3. Isabella41

    Isabella41 Registered User

    Feb 20, 2012
    901
    Northern Ireland
    Pickles. The will and POA have only recently been set up. The registration process is not completed yet for the POA. If I go back to the solicitor I could be accused of also trying to influence my aunt. I do know that not all nieces and nephews were named in the will so what's to stop their respective parents calling up my aunt to demand that their children are named too. For that matter by not her actual brothers and sisters demanding a share too. Surely the solicitor would get a tad suspicious if all this is happening.
     
  4. mrjelly

    mrjelly Registered User

    Jul 23, 2012
    317
    West Sussex
    In this situation, I think you should prioritise securing your position as your aunt's attorney and protecting her money while she is alive. Advise auntie to bequeath her estate in whatever way makes her happiest, without getting involved.
     
  5. Chemmy

    Chemmy Registered User

    Nov 7, 2011
    7,593
    Yorkshire
    Given the past history with your family members, Isabella, I think that's sound advice. There's a real danger you'll become the bad guy in all of this if they think you're interfering although I fully understand your concerns and would want to do the same. It won't make any difference to your aunt in the end.

    You can have the last laugh when the cousins all fall out further down the line.....;);)
     
  6. Pickles53

    Pickles53 Registered User

    Feb 25, 2014
    2,482
    Radcliffe on Trent
    #6 Pickles53, Jun 1, 2015
    Last edited: Jun 1, 2015
    I see the risk but as you are the attorney your position is different to anyone else as you actually have a responsibility to your aunt (once LPA is registered which is definitely first on the list). Perhaps you could just ask the solicitor for advice about what is appropriate for you to do before giving details? Or you could ask a different solicitor for some general advice as there can then be no suggestion that you are trying to influence her will.

    I don't think any solicitor would even discuss who's in/out of the will with a third party, let alone take any notice of their demands, but you're not asking about that. You're simply expressing a concern that other family members may try to influence your aunt inappropriately so he/she is alerted to anything untoward happening in future.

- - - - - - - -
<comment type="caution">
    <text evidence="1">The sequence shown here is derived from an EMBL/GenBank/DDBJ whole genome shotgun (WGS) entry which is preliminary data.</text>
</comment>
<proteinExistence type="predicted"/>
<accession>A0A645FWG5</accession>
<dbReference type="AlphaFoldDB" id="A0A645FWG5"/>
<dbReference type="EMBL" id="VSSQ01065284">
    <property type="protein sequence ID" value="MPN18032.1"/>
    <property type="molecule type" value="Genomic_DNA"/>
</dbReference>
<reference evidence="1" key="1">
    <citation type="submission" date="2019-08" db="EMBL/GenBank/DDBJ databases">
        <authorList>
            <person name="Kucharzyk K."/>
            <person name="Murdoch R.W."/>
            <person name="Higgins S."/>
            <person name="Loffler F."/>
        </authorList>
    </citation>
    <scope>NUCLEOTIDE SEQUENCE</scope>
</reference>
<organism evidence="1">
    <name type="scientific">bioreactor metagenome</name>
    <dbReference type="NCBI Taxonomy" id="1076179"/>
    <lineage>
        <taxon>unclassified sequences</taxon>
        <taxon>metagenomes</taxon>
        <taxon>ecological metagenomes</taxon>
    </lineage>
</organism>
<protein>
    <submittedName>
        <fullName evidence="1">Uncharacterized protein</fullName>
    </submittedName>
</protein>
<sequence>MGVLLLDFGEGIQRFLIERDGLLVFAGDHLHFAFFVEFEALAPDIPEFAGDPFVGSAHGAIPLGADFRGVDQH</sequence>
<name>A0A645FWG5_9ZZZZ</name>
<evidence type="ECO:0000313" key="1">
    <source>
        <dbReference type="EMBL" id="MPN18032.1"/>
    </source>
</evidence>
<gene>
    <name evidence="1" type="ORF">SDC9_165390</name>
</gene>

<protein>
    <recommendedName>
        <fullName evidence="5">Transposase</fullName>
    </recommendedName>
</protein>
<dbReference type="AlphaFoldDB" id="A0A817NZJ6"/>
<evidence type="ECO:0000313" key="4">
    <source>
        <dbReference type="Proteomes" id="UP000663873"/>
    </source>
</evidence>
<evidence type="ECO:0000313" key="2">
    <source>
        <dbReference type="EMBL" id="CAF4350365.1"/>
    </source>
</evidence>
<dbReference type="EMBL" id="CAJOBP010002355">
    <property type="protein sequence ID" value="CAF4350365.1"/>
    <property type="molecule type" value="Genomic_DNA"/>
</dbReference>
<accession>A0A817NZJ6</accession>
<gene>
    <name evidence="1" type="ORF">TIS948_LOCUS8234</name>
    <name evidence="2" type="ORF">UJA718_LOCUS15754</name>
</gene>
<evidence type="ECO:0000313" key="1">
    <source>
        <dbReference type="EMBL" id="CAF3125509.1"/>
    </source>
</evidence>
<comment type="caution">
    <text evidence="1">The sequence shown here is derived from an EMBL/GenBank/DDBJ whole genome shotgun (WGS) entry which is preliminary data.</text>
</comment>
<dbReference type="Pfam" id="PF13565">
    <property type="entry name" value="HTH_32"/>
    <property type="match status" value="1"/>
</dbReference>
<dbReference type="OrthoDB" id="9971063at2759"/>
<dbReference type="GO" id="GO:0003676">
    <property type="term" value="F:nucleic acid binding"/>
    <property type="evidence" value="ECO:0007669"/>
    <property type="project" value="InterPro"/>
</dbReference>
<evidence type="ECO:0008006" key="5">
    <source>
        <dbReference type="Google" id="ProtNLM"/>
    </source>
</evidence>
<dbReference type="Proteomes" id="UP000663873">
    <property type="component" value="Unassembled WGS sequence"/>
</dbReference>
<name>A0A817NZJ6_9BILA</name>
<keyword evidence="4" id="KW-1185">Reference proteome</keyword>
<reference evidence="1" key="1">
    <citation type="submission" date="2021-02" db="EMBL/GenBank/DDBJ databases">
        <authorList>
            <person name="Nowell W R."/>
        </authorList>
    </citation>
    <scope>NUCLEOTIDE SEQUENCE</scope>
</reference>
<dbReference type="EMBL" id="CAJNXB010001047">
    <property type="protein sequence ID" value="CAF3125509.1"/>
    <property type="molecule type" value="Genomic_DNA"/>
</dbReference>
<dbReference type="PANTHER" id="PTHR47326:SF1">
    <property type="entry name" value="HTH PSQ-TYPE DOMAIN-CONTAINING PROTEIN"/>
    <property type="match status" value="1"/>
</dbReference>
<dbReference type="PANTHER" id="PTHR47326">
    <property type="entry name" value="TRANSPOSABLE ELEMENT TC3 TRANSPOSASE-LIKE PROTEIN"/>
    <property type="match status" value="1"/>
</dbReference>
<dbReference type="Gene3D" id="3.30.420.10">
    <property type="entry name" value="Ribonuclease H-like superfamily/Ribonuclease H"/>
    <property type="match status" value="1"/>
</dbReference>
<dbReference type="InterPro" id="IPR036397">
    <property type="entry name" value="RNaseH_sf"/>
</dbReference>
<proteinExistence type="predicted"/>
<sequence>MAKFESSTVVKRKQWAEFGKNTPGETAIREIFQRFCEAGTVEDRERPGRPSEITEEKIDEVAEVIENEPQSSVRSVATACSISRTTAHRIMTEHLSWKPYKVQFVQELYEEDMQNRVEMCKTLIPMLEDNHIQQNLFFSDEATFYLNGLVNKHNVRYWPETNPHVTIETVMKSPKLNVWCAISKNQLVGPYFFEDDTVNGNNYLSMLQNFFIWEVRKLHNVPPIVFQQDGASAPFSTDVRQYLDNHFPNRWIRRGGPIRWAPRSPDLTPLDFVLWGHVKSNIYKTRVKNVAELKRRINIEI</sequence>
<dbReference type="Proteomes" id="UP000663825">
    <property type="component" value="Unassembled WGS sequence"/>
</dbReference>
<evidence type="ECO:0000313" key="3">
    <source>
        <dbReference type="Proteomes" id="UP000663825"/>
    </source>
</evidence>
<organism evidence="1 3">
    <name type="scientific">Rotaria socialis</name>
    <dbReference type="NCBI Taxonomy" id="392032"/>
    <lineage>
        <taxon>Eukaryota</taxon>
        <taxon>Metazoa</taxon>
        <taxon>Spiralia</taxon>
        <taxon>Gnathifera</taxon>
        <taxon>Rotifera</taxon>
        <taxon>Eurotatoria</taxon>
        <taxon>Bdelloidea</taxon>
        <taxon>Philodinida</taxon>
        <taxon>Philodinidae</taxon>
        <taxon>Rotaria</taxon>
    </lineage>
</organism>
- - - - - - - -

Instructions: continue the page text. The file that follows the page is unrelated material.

7. Jessbow

    Jessbow Registered User

    POA or not, you are aware that someone is pressuring your aunt to alter her will- surely you have a duty to inform her solicitor of that fact?
     
  8. Isabella41

    Isabella41 Registered User

    Feb 20, 2012
    901
    Northern Ireland
    I rang to speak with the solicitor but they are not in the office today. I am so fearful of finding myself being the one accused of influencing my aunt. I honestly couldn't care less if she made a will and left everything to the local Dog's home. I am more concerned about how upset she was when she phoned me to tell me what my other aunt was asking of her. If only auntie hadn't said she'd made a will but hey ho the poor woman probably didn't see there was an issue. If the news leaks out there is a will made there is nothing to stop a plethora of relatives ringing her up with (in their minds) valid reasons why they or their offspring should be included in this will.
    I do find it very distastful that someone would dare to ask another to change their will so that they or their offspring be included. To me it amounts to begging. If these boys were peniless and their parents poor I could perhaps have a small understanding but they are wealthy beyond the dreams of the average person so this request amounts to nothing more than pure unadulterated greed.
     
  9. Jessbow

    Jessbow Registered User

    its in very bad taste, and of course they know very well, that if was of sound mind she would realise that her will meets her desires, not anyone else.
    Its because they think they can get away with it that they will try